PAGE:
Do you think your toddler is ready to drop their daytime nap but you’re not sure on how to do it and whether it’s just a false alarm?
When it comes to dropping the last daytime nap, toddlers tend to go for it before their body is really ready to cope with it.
They insist they won’t be sleeping at their usual time, however once the clock rolls on to 4pm they’re nodding off on the sofa, the floor and in their dinner plate.
It’s tricky to know exactly what age a toddler is ready to drop their nap, because every child is different.
However as a general rule of thumb, toddlers may be ready to ditch the nap from around age two. A four-year-old may still take a nap, and you can guarantee your five-year-old will be looking like they wished they had a nap when they come home from their first day of school!
Signs your toddler is ready to drop their nap
I’ve written a longer post about the key signs that your child is ready to drop the nap, but to summarise these are:
- Fussing and refusing to settle at naptime.
- Being difficult to settle at nighttime after having a daytime nap.
- Coping reasonably well if they have skipped the daytime nap.
There’s no exact science but you will get a hint that something is up with them and you’ll just know that it will be time to say farewell to the daytime nap soon!
It doesn’t necessarily follow that dropping the nap will be easy you may find your toddler is really cranky as they head towards losing the nap.
You may sometimes find your child nods off for a danger nap every now and then too! This is any nap that happens after 4pm and can have an impact on getting your child to sleep at bedtime.
My eldest daughter dropped her nap at around two years. It was shortly after her sister was born so I was genuinely gutted. I wanted to get the napping at the same time so that I could have a break! My dreams of a daytime nap of my own were shattered.
She started by refusing to nap at nursery. Then she refused to nap at my parents’ house when she stayed there. Finally she refused to nap at home.
She would stand in her cot and sing loudly, or kick the sides of the cot.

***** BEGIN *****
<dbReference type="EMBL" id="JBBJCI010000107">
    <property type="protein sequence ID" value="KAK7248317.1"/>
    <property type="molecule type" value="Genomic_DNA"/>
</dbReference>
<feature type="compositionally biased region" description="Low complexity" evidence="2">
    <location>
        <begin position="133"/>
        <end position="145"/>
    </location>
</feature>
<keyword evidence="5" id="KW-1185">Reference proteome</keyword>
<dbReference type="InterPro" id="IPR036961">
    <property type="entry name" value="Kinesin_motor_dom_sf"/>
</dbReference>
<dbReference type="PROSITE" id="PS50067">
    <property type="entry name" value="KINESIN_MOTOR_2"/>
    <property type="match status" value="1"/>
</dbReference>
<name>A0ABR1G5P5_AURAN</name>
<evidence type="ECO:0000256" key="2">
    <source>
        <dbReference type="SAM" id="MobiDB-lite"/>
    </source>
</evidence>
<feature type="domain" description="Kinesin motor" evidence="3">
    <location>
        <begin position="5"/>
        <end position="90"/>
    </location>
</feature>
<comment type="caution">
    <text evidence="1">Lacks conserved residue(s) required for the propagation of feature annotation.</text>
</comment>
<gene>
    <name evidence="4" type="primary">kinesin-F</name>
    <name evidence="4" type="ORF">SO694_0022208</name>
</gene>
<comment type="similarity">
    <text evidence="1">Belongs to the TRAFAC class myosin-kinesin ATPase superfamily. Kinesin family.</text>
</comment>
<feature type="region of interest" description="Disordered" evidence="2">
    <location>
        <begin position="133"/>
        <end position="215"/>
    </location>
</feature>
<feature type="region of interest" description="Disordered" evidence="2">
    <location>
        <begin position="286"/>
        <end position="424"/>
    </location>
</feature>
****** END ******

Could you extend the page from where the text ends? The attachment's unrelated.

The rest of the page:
My second daughter is following much the same pattern. She refuses to have the nap 90 per cent of the time, and actually functions quite well without it most of the time. She turned two a few weeks ago.
While losing daytime naps is sad, I personally would rather have a child who sleeps well all night, as that’s when I get to recuperate before another day of parenting madness.
How to help your toddler drop the nap
So if you think your toddler is ready to ditch their nap, here are some tips to help you, and them, survive the transition.
Don’t force the issue
I understand that losing that time to yourself can be really frustrating. But you can’t force a child to nap in the daytime if they don’t want or need to.
It’s tough for you to adapt to this change, as well as your toddler.
They may go back and forth for a while
Just because they won’t nap a lot of the time, doesn’t mean they don’t need a nap some days.
If your child has had an exceptionally busy morning doing something very physical then they may well be grateful for the nap.
If you think they will sleep, put them down for a nap as you used to and see if they will go.
You may see your toddler really struggling with fatigue on some days, while others they are full of beans all day.
If you think your toddler really needs a nap, then let them have one. Don’t presume that you have to go cold turkey with the naps.
Try to give them some quiet time
If your child isn’t napping, that doesn’t mean they have to be racing about at 100mph instead. I always give my two a quiet hour or two in the middle of the day where we read a book or watch TV.
Don’t keep them on the go for hours
While your toddler is going through the transition of dropping the nap, try not to give them a hectic schedule to handle.
Take them out first thing in the morning when their energy levels will be at their highest. Then in the afternoon you could do simple, easy activities at home.
If your child is in daycare then have a conversation with their carer about how they can make the routine work for your toddler. Try and get everyone on board with what you’re doing to help your child cope with no naps.
A child who is refusing their usual nap is a high risk for the danger nap! This is where your child naps any time after 4pm and can cause arguments at bedtime.
If you’re in the car or they’re out and about in the buggy and they nod off, there’s not really a lot you can do.
This will happen from time to time, just roll with it and remember they will be able to cope with the longer days soon.
If you want to wake them, do it very gently. They may be cranky for a while afterwards. This is frustrating for you, but just try not to overstimulate them and keep calm.
I hope these tips are useful. Please do drop me an email or leave a comment if you have any questions.
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